The challenges posed by the natural world are no less worrying. Extreme weather events and natural disasters are two of the most likely and impactful risks identified in the World Economic Forum’s 2017 Global Risks report.
And the United Nations 3 estimates that the global cost of natural disasters from 2003 to 2013 was US$1.5 trillion, and that these disasters affected more than two billion people. Climate models predict increases in the frequency and severity of these types of events, so we can expect to see the costs and human impact rise. In just the past year, hurricanes in the U.S. and the Caribbean alone have caused more than US$265 billion in damage so far, with the full scope of the damage and recovery costs still being assessed.
When two worlds collide
Most worrying of all is that these two classes of threat — the physical and the digital — are rapidly converging.
In the era of smart cities, wide-scale adoption of the internet of things (IoT) and cloud technology all offer significant advantages across the built environment, from increasing communicability and maintenance monitoring to reducing traffic congestion.
Yet this increased digital access also makes infrastructure assets more vulnerable. In recent high-profile and large-scale cyberattacks, we saw disrupted power supplies, government departments and banks in the Ukraine along with the U.S., U.K., Australia, Russia and others. It was reported that in the Ukraine, hackers were able to infiltrate several of the country’s power distribution centers, leaving more than 250,000 residents without electricity.
These attacks have the potential to become even more destructive. For example, the Center for Strategic and International Studies  believes that North Korea is building its cyber resources and is “capable of conducting damaging and disruptive cyberattacks” – as the recent attacks, attributed to North Korea, against Sony Pictures Entertainment and financial and media institutions in South Korea have shown.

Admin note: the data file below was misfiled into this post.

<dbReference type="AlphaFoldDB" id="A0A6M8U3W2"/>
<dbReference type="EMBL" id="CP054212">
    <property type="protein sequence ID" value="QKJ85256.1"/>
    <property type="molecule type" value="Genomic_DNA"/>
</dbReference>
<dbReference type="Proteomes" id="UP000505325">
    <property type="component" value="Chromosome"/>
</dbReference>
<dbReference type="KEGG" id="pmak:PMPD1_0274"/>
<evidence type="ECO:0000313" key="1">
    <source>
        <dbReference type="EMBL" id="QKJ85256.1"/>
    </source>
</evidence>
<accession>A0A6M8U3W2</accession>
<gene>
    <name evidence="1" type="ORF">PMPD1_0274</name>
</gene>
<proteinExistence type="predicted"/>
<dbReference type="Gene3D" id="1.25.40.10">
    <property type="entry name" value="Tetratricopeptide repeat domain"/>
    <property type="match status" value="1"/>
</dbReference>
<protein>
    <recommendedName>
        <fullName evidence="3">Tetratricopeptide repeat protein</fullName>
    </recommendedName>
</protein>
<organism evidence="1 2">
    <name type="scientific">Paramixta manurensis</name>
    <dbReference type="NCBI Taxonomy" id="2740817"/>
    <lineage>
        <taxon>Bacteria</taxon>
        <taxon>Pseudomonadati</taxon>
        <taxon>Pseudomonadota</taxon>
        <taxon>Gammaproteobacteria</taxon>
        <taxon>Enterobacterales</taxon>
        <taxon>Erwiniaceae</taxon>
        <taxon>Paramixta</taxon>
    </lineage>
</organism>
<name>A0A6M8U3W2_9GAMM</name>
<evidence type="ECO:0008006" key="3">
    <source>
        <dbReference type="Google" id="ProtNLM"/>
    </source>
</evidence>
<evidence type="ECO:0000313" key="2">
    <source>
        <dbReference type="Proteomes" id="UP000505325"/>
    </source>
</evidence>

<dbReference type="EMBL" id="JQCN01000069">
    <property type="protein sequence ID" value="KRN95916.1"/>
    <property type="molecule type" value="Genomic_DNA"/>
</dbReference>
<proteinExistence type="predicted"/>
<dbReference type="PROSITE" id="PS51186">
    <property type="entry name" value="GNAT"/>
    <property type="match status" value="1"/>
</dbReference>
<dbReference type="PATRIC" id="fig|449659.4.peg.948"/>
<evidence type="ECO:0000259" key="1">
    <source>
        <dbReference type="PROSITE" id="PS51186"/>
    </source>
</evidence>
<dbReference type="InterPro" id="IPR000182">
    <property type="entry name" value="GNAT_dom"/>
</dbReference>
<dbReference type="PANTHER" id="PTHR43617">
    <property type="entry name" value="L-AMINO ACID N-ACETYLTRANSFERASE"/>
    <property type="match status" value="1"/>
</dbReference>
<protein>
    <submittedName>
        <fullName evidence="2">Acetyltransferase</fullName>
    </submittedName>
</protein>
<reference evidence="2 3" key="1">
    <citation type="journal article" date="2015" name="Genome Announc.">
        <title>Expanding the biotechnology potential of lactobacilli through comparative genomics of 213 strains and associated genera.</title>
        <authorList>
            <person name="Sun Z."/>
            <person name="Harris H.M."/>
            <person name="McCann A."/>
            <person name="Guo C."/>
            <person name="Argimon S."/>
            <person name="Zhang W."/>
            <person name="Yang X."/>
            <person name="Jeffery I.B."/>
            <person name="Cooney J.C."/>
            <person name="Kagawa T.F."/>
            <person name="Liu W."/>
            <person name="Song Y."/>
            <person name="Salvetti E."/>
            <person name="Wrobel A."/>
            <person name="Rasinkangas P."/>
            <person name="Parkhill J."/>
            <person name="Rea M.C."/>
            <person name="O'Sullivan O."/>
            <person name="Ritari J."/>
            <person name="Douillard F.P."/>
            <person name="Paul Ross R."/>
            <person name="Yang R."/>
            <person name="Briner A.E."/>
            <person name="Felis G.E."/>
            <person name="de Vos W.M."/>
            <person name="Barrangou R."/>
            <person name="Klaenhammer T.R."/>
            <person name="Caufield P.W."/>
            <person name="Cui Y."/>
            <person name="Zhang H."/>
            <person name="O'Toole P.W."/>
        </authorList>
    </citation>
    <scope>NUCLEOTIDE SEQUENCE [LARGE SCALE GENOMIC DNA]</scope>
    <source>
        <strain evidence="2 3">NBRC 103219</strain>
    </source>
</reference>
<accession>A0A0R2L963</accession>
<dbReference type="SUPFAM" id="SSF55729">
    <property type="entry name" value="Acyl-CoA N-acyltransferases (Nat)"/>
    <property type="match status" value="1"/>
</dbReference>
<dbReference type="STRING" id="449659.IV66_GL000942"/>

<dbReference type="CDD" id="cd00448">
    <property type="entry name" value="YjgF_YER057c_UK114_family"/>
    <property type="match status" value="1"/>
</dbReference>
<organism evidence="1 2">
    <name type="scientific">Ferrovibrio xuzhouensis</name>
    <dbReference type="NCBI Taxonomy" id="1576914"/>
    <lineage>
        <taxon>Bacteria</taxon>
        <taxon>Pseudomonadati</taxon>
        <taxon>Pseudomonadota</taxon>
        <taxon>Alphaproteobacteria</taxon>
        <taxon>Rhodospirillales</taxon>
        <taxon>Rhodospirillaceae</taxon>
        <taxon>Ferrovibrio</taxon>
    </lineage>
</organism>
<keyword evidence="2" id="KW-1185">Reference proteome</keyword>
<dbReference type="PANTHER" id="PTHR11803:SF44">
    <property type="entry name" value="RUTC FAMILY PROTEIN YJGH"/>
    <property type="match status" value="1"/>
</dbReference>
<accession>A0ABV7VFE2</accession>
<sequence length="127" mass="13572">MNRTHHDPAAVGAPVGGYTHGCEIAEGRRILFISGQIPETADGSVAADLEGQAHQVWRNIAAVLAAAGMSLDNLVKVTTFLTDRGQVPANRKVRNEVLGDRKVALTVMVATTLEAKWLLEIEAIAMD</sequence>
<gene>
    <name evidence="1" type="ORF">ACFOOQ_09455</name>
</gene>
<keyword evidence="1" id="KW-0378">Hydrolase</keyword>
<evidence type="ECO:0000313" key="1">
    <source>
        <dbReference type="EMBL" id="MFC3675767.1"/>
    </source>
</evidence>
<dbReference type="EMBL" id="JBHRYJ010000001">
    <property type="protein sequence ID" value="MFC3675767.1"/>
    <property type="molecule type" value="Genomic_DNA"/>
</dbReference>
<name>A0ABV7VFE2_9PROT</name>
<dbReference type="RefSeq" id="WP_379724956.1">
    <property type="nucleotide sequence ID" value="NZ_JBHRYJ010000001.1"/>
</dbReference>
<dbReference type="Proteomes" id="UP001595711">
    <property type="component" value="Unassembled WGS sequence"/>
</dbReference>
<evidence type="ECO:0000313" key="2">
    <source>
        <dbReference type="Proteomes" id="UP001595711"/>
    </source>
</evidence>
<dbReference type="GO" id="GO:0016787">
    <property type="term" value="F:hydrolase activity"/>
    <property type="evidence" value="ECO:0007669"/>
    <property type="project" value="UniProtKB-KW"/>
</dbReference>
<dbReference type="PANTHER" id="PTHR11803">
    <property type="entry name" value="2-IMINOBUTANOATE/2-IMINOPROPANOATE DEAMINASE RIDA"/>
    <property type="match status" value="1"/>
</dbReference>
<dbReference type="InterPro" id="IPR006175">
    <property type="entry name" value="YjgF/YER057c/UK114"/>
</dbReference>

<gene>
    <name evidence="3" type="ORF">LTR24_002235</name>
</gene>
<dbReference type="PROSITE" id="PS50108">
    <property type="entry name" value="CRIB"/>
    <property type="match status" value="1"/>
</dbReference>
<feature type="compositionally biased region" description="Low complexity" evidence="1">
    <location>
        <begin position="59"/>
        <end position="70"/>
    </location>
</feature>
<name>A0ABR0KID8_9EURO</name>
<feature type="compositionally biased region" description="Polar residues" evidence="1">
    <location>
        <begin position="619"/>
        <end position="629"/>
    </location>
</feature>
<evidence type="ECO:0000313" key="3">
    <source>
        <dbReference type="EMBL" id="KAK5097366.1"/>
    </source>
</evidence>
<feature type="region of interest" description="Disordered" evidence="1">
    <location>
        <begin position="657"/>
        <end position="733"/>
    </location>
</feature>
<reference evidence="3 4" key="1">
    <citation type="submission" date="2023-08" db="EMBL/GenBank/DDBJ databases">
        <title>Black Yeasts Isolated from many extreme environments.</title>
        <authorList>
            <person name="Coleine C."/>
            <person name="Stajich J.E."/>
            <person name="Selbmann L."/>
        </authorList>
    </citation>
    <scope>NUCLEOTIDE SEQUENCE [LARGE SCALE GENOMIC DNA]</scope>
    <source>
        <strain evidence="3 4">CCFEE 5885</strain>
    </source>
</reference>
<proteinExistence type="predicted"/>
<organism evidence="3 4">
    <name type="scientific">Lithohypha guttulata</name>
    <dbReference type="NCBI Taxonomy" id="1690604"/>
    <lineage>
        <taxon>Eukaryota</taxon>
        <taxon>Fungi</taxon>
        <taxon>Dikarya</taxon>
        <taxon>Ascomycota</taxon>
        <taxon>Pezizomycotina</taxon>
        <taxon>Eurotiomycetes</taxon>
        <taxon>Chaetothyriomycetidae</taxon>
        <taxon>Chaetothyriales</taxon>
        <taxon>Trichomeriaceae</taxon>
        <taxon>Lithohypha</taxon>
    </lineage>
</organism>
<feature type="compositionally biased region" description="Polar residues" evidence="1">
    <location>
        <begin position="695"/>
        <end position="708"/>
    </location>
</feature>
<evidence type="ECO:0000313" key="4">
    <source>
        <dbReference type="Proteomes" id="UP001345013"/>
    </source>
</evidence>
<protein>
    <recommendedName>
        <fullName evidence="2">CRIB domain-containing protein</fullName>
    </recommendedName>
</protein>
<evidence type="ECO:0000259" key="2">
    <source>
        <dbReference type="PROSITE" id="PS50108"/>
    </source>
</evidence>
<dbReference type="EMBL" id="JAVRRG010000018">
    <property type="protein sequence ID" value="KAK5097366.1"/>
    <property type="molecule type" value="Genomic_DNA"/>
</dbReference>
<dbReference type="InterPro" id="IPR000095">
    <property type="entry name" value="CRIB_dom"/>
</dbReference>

Conversely, physical threats, such as those resulting from climate change, can also pave the way for digital disruption. There is a far greater symbiosis between the digital and physical worlds than most people realize. Buildings and structures become more vulnerable to cyber or kinetic attack during a natural disaster.
The effects of natural disasters that impact critical infrastructure, such as power, water, wastewater and communications, rely on our digital backbone to function. Without access to the digital backbone, the ability to restore basic infrastructure functions is dramatically reduced or prevented altogether.
Where do responsibilities lie?
As the threats to critical assets evolve, the resiliency strategies of infrastructure owners and service providers have not kept pace.
The industry professionals surveyed by AECOM are candid about their industries’ abilities and inabilities when it comes to withstanding emerging threats. Most respondents cite infrastructure resilience to cyberattacks and climate change as key priorities when planning major projects. But no more than six in 10 feel the industry is well prepared to meet these risks.